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114 WHO CARES FOR AMERICA'S CHILDREN? percent of licensed family day care homes. This study indicated problems in the timing, quality, and rate of prosecution following complaints. There are no overall national figures for rates of physical abuse and neglect in child care. However, state-level data raise the possibility that supervision and enforcement mechanisms, which vary substantially by state, may be a factor associated with actual or possibly only reported rates of abuse and neglect. Exclusion Policy and Child Care for Sick Children There are substantial differences of opinion among parents, child care staff, and pediatricians about when it is appropriate to exclude a symp- tomatic child from a child care setting (Landis et al., 1988~. Furthermore, decision rules with a goal of limiting or preventing the spread of infection are often not based on sound scientific knowledge concerning transmis- sion, perhaps partly because the period or patterns of contagion and the appearance of symptoms often do not correspond closely. Jarman and Kohlenberg (1988) report that available medical evidence suggests several conclusions: 1. There is no evidence that excluding children with respiratory infec- tion changes the risk of disease for other children in child care or for their caregivers. 2. At present, available evidence does not justify policies that restrict child care attendance for all children with diarrhea! disease. Instead, exclusion is potentially valuable only in a small minority of cases, notably those marked by the presence of blood and mucus in the stools. 3. With the exception of children under age 2 (Klein, 1987), there is no evidence to suggest that fever itself merits exclusion from child care as a means of controlling infection (Shapiro et al., 1986~. Exclusion in such cases should be based on concerns for the comfort of the child, rather than the spread of infection. 4. In the case of hepatitis A, there is usually considerable spread of virus before the disease is detected. Prompt initiation of immunoglobulin prophylaxis once disease is detected generally eliminates the need for exclusion (Centers for Disease Control, 1981~. 5. Exclusion of a child with meningitis occurs automatically as a result of the usual need to hospitalize the ill youngster for appropriate therapy (see discussions of guidelines following identification of an index case, above). 6. The restrictive guidelines for exclusion of children diagnosed with HIV infection reflect the consequences associated with infection rather than the theoretical risk of transmission in child care settings (American Academy of Pediatrics, 1987; Centers for Disease Control, 1985~.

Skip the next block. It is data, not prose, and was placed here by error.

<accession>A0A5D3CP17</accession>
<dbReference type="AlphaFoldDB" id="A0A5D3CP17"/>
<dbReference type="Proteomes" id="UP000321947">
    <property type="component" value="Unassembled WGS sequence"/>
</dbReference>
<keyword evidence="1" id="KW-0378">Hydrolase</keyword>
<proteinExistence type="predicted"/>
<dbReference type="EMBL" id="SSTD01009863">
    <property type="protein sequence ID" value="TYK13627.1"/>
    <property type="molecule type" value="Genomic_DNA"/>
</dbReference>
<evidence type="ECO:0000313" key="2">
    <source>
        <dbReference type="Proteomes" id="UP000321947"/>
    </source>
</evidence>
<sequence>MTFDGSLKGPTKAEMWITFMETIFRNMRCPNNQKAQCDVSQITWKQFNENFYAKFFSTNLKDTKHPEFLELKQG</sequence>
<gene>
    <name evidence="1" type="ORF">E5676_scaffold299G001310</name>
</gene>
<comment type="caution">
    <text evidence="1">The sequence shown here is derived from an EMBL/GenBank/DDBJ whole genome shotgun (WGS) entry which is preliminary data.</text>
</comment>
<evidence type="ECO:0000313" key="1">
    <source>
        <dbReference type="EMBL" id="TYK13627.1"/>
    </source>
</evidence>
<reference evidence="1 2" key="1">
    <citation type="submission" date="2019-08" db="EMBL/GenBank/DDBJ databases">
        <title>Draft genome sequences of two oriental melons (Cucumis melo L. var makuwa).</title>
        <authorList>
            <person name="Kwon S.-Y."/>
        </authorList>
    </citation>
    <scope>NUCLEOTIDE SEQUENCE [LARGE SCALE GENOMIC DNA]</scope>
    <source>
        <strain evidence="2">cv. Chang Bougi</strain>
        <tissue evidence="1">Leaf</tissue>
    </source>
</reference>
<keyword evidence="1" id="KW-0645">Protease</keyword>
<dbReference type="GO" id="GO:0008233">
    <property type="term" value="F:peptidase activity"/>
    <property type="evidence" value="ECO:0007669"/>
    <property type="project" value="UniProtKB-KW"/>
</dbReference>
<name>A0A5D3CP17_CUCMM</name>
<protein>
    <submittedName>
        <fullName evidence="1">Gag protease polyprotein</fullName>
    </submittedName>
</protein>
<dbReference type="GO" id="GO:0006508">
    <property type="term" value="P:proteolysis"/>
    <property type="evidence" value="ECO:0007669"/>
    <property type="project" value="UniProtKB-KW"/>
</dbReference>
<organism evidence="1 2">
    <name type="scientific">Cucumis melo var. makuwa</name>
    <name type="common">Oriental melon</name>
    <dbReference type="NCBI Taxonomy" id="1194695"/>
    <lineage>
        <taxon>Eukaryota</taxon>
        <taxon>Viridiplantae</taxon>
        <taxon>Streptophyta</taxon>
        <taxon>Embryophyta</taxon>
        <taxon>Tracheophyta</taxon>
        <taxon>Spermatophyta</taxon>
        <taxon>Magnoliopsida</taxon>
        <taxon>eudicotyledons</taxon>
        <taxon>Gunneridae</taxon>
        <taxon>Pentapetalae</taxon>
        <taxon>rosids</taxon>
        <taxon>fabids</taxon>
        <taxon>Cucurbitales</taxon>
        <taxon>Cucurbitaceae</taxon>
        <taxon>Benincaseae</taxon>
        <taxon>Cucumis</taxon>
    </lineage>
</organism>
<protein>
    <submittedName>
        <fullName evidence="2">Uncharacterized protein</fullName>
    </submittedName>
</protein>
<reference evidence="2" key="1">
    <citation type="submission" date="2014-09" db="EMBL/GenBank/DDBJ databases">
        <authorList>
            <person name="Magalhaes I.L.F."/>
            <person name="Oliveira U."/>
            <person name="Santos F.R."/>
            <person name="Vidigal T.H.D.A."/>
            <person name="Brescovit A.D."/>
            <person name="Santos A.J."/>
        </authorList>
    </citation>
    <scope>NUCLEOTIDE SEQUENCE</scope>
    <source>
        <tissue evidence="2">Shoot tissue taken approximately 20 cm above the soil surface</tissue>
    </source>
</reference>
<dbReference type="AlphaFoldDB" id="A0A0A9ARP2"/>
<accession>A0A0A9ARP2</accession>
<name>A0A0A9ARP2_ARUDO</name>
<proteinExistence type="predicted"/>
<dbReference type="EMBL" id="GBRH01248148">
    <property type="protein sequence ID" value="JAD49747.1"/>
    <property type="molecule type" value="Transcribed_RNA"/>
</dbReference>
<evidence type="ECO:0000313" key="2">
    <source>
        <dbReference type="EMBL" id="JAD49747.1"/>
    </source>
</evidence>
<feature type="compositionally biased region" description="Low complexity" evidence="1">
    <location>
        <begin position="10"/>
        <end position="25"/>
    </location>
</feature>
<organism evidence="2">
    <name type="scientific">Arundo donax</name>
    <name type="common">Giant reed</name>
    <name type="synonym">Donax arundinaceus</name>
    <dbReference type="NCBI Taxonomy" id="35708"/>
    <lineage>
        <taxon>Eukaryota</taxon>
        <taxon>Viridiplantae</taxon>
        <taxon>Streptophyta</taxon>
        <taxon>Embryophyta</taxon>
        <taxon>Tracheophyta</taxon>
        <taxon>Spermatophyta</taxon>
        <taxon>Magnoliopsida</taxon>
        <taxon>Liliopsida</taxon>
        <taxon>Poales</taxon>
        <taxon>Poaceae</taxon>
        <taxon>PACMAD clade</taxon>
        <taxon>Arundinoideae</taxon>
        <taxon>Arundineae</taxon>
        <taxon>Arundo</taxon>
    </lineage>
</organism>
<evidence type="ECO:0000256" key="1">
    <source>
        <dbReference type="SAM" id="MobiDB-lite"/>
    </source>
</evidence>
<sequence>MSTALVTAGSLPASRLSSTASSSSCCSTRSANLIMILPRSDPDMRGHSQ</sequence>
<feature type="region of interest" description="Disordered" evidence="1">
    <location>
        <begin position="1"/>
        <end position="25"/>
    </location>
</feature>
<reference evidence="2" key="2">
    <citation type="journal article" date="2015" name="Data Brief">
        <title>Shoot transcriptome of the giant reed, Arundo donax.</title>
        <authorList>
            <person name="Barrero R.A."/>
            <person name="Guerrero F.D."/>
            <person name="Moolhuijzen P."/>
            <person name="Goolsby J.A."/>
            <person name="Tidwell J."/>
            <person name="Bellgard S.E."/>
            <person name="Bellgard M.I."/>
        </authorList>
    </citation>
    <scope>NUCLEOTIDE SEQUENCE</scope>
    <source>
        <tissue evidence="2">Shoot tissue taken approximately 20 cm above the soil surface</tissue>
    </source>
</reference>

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SUPPORTING PHYSICAL AND PSYCHOLOGICAL DEVELOPMENT 115 When children are ill, employed parents often lack options for their care. Stringent exclusion policies in many child care facilities have provided an impetus for the development of alternative models for child care for sick children. Four models for such care have been identified (Rodgers et al., 1986), though none is widely available: a "get-well room" within a child care center for a mildly ill child; a satellite family day care home to which a sick child is transferred; care in the child's own home by a trained worker from an agency or a caregiver from the child's own center; and an infirmary or independent facility that cares for mildly ill children. Given children's needs for psychological nurturing as well as physical care when they are ill, many professionals prefer care in the child's own home (Chang et al., 1978~. However, the feasibility of implementing this model is limited because the financial expense of hiring a trained professional to provide one-on-one care is beyond the means of many families. Summary and Implications for Practice Home-reared children and those in child care do not differ significantly in the kinds of diseases or injuries they experience. Differences that do occur are quantitative rather than qualitative. For example, there is a mild to moderate increase in the risk of a number of common infectious diseases for children in child care, but these generally do not entail long-term health consequences. Viral respiratory illnesses appear to be more common among child care children in the first 3 years; there are indications that they have fewer such illnesses in later years. The single longer term consequence of the common infections identified in this review is the possibility that more frequent middle-ear infections in early life may have lasting effects on hearing and language development. Children in child care also contract diarrhea! illnesses more frequently than children cared for at home, but these illnesses rarely have any long-term health consequences. Regarding rare but more serious infectious diseases, group child care does increase the risk for hepatitis A, CMV, and meningitis. There is no evidence of increased risk among child care children of HIV. From the perspective of children's health, it is only Hib disease (meningitis) that is of substantial concern. Children with hepatitis A or CMV are usually minimally symptomatic. Although primary as well as secondary infections with Hib disease are more frequent in child care settings, these account for very small percentages of child-care-related illnesses. Chemoprophylaxis diminishes the risk of secondary infections, and new vaccines may further diminish overall risk. Finally, there is no evidence to suggest that child care attendance is associated with increased risk of physical injury, sexual abuse, physical abuse, or neglect, although further study of these issues is needed. Thus,